Actions have consequences in the “John Wick” movie universe, so considering all the punches, kicks, bites, knives, bullets, swords and horse boots to the face in “John Wick: Chapter 3 – Parabellum” … well, those consequences are crazy steep.
And they’re awfully fun to watch in director Chad Stahelski’s solid continuation (★★★ out of four; rated R; in theaters nationwide May 17) of the killer franchise that makes James Bond look about as hardcore as Peppa Pig.
The first “Wick” brought Keanu Reeves’ well-dressed title hero back to his super-assassin life after someone killed his puppy, and the fantastic second chapter revealed a rich mythology and an underworld code of honor. This third movie brings both the operatic action and intriguing exposition, though misses the greatness of “Chapter 2” because of a convoluted last act and underdeveloped supporting characters.
One of the best things you can say about these movies is they waste absolutely no time: “Chapter 3” starts where the last one left off, with John having one hour before being excommunicated from his assassin’s guild and a $14 million bounty put on his head courtesy of the all-powerful High Table. (He killed a guy on the sacred ground of the Continental Hotel, which you just do not do.)
In a downpour, John traverses the dark corners of New York, getting into nasty blade-throwing brawls and even finding equine transportation, seeking sanctuary in a city full of secret killers who want that money – and a shot at taking down the legendary “Baba Yaga” – badly.
The beginning of “Parabellum” is akin to a more civilized “Mad Max: Fury Road,” a propulsive metropolitan chase pitting the main character vs. his entire world. But after a visit with the mysterious director (Anjelica Huston) of a dance company – and a peek into John’s own backstory – our dude takes a flight to Morocco to see Sofia (Halle Berry), a woman from his past who’s moved up in the assassin hierarchy and shares John’s love for pooches. (When Sofia and John tackle an endless legion of bad guys in Casablanca, her two dogs prove as deadly as the humans.)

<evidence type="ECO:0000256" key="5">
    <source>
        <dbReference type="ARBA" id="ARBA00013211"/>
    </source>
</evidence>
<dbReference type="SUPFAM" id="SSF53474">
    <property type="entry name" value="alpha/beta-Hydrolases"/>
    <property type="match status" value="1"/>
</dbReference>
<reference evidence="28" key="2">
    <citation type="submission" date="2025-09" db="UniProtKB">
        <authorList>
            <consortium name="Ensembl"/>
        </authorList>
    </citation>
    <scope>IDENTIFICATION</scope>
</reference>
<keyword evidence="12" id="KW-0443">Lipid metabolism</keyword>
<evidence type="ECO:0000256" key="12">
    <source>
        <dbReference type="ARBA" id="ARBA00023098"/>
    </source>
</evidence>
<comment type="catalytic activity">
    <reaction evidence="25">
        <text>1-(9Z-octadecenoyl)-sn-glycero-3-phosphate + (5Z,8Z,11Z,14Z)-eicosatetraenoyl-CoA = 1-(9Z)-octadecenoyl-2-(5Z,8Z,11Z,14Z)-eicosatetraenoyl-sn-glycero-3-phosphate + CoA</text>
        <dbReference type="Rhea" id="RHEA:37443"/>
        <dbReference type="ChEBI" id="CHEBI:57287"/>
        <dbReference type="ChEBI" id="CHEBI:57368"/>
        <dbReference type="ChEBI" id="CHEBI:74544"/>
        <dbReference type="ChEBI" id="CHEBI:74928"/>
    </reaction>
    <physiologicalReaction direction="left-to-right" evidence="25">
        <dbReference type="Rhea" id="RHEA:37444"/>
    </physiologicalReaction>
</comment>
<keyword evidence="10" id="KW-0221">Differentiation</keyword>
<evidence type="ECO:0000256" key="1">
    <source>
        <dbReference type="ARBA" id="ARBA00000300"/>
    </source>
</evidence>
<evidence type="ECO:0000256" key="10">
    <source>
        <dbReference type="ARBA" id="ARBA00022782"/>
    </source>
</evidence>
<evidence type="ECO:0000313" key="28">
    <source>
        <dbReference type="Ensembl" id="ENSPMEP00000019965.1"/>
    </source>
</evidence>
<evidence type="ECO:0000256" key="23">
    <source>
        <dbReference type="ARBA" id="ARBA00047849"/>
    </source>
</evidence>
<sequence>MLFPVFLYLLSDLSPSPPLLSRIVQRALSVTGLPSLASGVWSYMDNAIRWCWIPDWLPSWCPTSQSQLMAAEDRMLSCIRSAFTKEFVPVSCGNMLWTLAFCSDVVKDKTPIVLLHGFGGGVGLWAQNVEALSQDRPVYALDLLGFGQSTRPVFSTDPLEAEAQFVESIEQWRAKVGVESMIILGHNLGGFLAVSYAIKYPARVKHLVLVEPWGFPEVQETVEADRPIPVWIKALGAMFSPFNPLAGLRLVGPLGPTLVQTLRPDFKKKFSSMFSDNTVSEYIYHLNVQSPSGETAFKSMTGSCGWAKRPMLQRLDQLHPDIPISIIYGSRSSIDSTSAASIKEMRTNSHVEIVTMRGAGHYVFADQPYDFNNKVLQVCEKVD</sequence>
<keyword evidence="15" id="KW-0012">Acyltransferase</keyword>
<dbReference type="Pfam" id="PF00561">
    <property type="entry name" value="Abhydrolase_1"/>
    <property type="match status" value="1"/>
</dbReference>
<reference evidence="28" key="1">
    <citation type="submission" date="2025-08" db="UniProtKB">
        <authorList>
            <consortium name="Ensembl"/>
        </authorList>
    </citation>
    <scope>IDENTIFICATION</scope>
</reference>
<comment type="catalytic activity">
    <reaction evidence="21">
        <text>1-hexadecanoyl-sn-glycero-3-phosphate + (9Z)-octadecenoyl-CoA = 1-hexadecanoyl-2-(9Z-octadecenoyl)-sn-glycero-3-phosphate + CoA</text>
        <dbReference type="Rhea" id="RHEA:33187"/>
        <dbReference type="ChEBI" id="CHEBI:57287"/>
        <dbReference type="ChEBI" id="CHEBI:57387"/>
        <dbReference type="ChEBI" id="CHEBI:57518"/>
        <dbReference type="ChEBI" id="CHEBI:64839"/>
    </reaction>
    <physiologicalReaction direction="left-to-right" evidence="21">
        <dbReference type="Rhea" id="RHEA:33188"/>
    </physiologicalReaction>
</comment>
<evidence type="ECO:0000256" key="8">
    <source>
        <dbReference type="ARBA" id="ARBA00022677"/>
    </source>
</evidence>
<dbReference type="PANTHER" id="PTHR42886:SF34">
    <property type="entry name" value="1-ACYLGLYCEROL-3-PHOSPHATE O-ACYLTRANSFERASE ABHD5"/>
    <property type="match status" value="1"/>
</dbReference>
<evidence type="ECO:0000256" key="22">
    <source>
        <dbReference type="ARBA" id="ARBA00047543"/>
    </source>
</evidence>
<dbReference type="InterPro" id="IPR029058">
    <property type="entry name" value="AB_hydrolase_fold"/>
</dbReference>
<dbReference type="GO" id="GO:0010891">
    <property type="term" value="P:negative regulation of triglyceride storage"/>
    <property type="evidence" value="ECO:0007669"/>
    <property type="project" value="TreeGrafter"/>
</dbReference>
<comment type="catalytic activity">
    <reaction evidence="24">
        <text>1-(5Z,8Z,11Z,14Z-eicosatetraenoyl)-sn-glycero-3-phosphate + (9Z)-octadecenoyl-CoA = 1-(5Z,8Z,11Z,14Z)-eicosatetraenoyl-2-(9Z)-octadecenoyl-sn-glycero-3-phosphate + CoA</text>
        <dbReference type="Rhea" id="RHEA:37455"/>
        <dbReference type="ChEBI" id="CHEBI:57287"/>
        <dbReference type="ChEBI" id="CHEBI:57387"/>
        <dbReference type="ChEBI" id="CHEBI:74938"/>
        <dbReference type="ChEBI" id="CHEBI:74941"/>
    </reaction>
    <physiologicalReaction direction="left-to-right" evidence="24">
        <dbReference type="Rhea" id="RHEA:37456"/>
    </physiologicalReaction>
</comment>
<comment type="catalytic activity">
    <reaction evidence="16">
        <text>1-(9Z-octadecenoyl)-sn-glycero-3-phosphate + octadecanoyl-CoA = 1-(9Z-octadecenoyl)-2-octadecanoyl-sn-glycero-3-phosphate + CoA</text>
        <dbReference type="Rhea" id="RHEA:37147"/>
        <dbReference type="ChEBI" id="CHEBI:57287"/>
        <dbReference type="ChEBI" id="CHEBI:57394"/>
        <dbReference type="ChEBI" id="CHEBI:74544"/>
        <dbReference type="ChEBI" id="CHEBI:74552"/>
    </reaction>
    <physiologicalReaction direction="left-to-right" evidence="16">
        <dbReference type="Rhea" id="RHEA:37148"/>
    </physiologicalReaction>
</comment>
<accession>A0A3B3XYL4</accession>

Neo in “The Matrix” might have been Reeves’ most iconic action role for a while, but John Wick’s the real chosen one – at 54, the actor gives his laconic character the fitting gravitas of a life lived very dangerously, as well as all the necessary head shots, kung fu chops and other kick-butt moves that drive the franchise.
Like other fan-friendly series, though, a growing cast means less time for important players: Berry is great but her screen time is limited, though the coolest new folks here are The Adjudicator (Asia Kate Dillon), a stone-cold High Table bureaucrat, and Zero (Mark Dacascos), a sushi chef and Wick fanboy out to kill his idol.
Wick ultimately returns to the Big Apple where a whole subplot unfolds with steely Continental manager Winston (Ian McShane) weighing his own allegiance to the High Table. As much as dogs are key to all things “Wick” – John drops off his canine pal with concierge Charon (Lance Reddick) before things get literally dicey – so is the theme of debts. Almost every character owes another, and paying up usually means getting on the bad side of someone else.
It’s almost a karmic answer to everything else in the action-movie genre, where there’s usually a distinct lack of responsibility in the wanton violence: In the “Wick”-verse, a bloody action usually leads to much more trouble later. As long as that’s at the heart of this series, a pretty good “Chapter 3” still equals insanely explosive, two-fisted exhilaration.